• What is Your Desired Range of Vision? Discuss your vision goals with your surgeon. For example, you may want to improve your distance vision and reduce your need for glasses.
  • Do You Have Astigmatism? If you have astigmatism, there are specific types of premium intraocular lenses (toric IOLs) to help correct the condition.
  • Are You a Nighttime Driver? Many patients experience better nighttime vision after premium cataract lens replacement.

Talk with your doctor about your lifestyle and goals for your cataract surgery. Together, you’ll make an informed decision about the best IOL for you.

Types of Premium Intraocular Lenses (IOLs)

Unlike standard IOLs that only correct distance vision, premium lenses for cataract surgery are designed to provide a wider range of vision and potentially lessen the need for contacts or glasses after surgery. Premium lenses come in several different types:

  • Multifocal IOLs with multiple focusing zones to allow for clear vision at different distances.
  • Accommodating IOLs have a flexible design that changes shape in the eye in response to muscle movement. These lenses also allow for clearer vision at a distance or up close.
  • Toric IOLs correct astigmatism and provide sharper vision after cataract surgery.
  • Extended depth of focus (EDOF) IOLs not only sharpen vision but they manipulate light in a way that reduces glare and halos.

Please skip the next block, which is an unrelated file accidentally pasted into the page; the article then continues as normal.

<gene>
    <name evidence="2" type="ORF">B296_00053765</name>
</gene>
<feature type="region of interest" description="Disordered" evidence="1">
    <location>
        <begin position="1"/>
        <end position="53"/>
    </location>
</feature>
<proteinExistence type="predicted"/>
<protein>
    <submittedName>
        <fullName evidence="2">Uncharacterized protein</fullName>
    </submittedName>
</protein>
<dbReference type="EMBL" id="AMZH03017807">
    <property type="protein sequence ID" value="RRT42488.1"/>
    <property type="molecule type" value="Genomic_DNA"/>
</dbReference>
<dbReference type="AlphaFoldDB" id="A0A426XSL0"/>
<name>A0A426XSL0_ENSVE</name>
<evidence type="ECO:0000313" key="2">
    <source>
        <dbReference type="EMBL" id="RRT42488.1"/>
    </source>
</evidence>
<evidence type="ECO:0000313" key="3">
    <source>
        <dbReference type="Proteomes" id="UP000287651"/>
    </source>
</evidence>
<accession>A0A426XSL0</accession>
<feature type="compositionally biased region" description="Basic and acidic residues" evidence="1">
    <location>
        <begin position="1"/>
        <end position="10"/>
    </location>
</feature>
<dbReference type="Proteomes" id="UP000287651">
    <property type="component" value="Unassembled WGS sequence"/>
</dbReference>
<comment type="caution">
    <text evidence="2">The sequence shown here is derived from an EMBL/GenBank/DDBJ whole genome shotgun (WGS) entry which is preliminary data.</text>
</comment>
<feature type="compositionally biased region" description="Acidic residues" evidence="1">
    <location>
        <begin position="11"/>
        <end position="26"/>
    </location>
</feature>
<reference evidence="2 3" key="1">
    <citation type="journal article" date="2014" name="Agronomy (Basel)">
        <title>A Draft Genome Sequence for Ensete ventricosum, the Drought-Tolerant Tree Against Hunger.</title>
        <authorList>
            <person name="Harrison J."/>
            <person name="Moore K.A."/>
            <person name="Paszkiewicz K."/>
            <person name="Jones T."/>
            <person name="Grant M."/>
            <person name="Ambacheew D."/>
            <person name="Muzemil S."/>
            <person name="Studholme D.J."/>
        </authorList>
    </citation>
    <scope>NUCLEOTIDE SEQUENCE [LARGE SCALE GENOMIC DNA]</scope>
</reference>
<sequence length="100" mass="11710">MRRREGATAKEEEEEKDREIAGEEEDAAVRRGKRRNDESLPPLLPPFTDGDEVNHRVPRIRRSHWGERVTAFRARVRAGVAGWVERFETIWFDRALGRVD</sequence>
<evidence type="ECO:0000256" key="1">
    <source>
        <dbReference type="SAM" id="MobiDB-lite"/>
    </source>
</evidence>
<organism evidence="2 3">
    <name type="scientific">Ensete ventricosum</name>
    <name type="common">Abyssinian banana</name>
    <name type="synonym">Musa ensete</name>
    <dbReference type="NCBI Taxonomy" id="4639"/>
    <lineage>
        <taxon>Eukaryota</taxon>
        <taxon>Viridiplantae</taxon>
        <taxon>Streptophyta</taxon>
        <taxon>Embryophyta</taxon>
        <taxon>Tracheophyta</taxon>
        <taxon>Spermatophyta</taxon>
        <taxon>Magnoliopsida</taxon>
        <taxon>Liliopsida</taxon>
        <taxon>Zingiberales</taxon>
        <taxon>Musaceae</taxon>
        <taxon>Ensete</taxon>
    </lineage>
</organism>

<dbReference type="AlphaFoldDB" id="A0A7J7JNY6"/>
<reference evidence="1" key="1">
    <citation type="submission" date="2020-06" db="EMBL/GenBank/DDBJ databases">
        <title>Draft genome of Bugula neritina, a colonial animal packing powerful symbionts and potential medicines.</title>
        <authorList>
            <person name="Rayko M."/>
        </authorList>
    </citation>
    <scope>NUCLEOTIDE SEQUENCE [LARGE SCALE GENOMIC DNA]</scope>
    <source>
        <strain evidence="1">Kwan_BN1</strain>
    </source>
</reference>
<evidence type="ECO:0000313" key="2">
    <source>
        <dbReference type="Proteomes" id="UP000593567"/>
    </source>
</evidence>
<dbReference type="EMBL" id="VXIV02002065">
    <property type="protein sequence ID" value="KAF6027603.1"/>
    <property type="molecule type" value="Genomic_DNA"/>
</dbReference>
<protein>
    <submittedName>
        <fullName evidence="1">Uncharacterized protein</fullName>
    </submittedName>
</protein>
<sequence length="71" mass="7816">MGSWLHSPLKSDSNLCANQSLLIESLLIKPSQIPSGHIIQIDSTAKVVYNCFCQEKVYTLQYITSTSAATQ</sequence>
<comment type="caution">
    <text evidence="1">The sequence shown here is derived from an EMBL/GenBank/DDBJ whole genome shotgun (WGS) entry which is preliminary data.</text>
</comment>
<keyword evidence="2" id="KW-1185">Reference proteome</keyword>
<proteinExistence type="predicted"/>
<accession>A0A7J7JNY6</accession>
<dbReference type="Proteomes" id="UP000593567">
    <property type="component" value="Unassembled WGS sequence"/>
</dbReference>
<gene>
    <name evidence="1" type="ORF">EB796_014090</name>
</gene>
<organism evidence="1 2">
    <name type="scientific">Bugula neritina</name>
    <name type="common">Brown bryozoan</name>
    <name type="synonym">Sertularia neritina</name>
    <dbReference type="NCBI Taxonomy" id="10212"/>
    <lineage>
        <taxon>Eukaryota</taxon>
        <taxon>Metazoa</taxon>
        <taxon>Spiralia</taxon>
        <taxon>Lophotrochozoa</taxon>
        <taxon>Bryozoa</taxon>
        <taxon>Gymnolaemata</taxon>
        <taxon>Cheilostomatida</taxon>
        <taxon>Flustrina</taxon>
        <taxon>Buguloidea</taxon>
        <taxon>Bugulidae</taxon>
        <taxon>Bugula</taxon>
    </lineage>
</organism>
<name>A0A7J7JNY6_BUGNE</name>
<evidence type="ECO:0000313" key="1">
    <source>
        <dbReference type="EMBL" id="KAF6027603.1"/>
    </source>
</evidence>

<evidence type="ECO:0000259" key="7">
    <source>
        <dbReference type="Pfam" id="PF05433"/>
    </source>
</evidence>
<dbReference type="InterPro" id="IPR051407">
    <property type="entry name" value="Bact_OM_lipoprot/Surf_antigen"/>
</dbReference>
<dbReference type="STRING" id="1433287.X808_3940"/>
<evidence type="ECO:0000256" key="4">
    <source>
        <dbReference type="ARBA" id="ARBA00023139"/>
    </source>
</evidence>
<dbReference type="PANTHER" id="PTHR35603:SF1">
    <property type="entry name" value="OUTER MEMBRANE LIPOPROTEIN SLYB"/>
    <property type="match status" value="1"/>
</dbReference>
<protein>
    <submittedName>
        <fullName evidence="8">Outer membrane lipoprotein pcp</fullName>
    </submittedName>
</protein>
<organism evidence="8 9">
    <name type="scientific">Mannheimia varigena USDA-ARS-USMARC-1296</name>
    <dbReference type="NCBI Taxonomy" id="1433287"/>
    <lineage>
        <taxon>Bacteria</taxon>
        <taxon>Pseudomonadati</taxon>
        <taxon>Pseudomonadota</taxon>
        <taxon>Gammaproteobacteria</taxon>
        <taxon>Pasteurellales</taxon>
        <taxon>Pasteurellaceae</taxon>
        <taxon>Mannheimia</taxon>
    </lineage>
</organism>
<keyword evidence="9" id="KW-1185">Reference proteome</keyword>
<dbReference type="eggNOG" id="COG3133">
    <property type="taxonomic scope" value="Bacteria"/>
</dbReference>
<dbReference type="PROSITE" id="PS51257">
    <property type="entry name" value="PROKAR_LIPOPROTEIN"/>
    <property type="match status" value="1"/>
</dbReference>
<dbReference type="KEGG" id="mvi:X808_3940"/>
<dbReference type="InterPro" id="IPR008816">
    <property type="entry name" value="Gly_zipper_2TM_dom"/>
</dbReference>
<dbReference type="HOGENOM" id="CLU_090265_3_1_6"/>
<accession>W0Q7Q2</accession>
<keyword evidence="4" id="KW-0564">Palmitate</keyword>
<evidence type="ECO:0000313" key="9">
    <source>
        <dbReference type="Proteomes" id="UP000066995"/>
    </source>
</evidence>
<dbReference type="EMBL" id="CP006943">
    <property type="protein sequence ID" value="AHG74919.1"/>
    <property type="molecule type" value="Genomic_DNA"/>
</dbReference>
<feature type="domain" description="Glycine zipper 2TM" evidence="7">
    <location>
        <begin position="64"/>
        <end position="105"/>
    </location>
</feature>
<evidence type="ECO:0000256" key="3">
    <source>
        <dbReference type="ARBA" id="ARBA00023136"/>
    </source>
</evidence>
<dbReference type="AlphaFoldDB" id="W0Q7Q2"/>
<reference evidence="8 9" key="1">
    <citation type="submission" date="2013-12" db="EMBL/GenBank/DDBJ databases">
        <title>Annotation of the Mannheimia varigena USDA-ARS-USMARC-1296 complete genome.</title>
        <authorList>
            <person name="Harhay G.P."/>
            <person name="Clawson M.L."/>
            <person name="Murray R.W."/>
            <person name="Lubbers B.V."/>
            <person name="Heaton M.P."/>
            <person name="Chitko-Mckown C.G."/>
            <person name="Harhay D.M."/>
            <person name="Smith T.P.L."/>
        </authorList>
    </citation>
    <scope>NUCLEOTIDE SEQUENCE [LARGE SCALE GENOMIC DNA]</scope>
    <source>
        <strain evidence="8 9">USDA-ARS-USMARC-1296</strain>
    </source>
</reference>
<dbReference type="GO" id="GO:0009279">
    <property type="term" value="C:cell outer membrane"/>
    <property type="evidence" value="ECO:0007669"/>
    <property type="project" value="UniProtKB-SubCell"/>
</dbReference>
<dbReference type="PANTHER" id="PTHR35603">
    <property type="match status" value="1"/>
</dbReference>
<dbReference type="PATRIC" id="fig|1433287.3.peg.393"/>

Two of the most common premium intraocular lenses recommended by The Eye Care & Vision Associates (ECVA) team include:

  • The Alcon PanOptix Trifocal Lens
  • The AcrySof IQ Vivity Lens

Alcon PanOptix Trifocal Lens

The Alcon PanOptix Trifocal Lens is a premium IOL designed to provide clear vision at multiple distances, including near, intermediate, and far. This lens uses a proprietary trifocal design that splits the light into three focal points, which sharpen your vision at different distances. The Alcon PanOptix Trifocal Lens design lets patients see at various lengths without needing glasses or contact lenses. The Alcon PanOptix Trifocal Lens was the first and only trifocal IOL approved by the U.S. Food and Drug Administration (FDA). It’s been successfully implanted by eye surgeons all over the world. Clinical studies show an extremely high rate of 20/20 vision post-surgery at all distances.

AcrySof IQ Vivity Lens

The AcrySof IQ Vivity Lens uses a unique design known as X-Wave technology. This lens has an extended range of vision, smoothly transitioning between near, intermediate, and distance vision. The AcrySof IQ Vivity Lens provides continuous vision at different distances without needing contacts or glasses. The AcrySof IQ Vivity Lens is made of a material called hydrophobic acrylic, a type of plastic that is safe for the eye. The FDA has also approved this lens.

Choose the Right Premium Lens for Your Cataract Surgery in Buffalo, NY

We know you have choices when selecting an ophthalmologist to perform your cataract surgery. The ECVA is standing by to give you the best clinical experience and clearest vision throughout your lifetime. Our experienced, compassionate team has four convenient locations in Elmwood Village, Orchard Park, Williamsville, and Niagara Falls. We’re standing by to answer all your questions about premium cataract lens replacement. Call on us. We’re here to help. Request an appointment with our cataract surgeons today!